I’m in my hotel room in Los Angeles checking the news using the Flipboard app (which I recommend as it includes feeds from international news agencies and not just the oft-biased American ones). Apparently the app uses your geographic location to determine the stories you see, hence a lot of LA Times material.
Included are a sampling of the “letters to the editor” section; today’s edition include responses to a recent op-ed by Alex Gibney, the filmmaker behind the HBO film Going Clear which casts new light on the cult of Scientology. The letter, from a gentleman in Palmdale, stated that:
Scientology is as authentic a religion as the rest of them. What is useful about modern religions like Scientology and Mormonism is that they have their roots documented (emphasis mine), which makes investigating their origins a bit simpler.
If you’re even casually versed in Christian Apologetics as I am, you’ll see at least a couple of troubling things in this man’s statement. One at a time:
- “Scientology is as authentic a religion as the rest of them.” Besides telling us that the rest of his statement is going to be completely biased, it’s clear that the gentleman from Palmdale has not made any attempt to look into the Bible, its history, and analysis from both Christians and non-believers alike. He’s correct, at least, in that Scientology is not authentic. It’s founder, science-fiction author L. Ron Hubbard, made the statement “I’d like to start a religion. That’s where the money is.” Four years later, Scientology was born. (For more background on Scientology, visit its Wikipedia page as well as the Christian viewpoint on the Got Questions website). But for the writer to lump Christianity into the same shlock has Scientology shows he has no knowledge of the Bible, that that the gospels are indeed eyewitness accounts of the life, death, and resurrection of Jesus. Unlike the late Mr. Hubbard, Jesus did not pursue wealth; he lived by humble means.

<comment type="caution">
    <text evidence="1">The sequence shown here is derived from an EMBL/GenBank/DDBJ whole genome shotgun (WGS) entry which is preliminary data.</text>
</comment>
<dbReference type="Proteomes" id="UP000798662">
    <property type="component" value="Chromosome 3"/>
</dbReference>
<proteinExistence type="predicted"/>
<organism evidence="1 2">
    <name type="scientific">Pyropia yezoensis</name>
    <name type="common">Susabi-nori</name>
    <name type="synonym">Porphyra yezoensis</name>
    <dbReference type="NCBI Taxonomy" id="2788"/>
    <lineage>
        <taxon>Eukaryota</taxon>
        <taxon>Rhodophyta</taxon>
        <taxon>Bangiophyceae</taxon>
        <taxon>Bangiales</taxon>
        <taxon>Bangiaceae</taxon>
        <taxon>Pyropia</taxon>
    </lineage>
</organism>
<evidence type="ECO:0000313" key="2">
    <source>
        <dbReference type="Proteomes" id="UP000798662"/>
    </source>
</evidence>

- “What is useful about modern religions like Scientology and Mormonism is that they have their roots documented, which makes investigating their origins a bit simpler.” The first thing to comes to mind is that that to pass muster, a religion’s origins need to presented “simply”? That’s not going to happen with Christianity, because in order to understand the Bible, one must have an understanding of it holistically, that is, not in 21st century-friendly soundbites and tidbits. However, even though 2,000 years have passed since Jesus’ time, the books of the Bible have stood the test of time in relation to other documents of antiquity. To throw out the Bible because of its age would mean you would have to throw out the works of Plato, Aristotle, and so on…documents that were not copied and transcribed with as much care as the Bible over time. For an excellent investigation into the documentary evidence of the Bible, please read Lee Strobel’s The Case for Christ.
To say that Christianity’s roots are not well documented is folly and shows either a lack of understanding and/or blind contempt.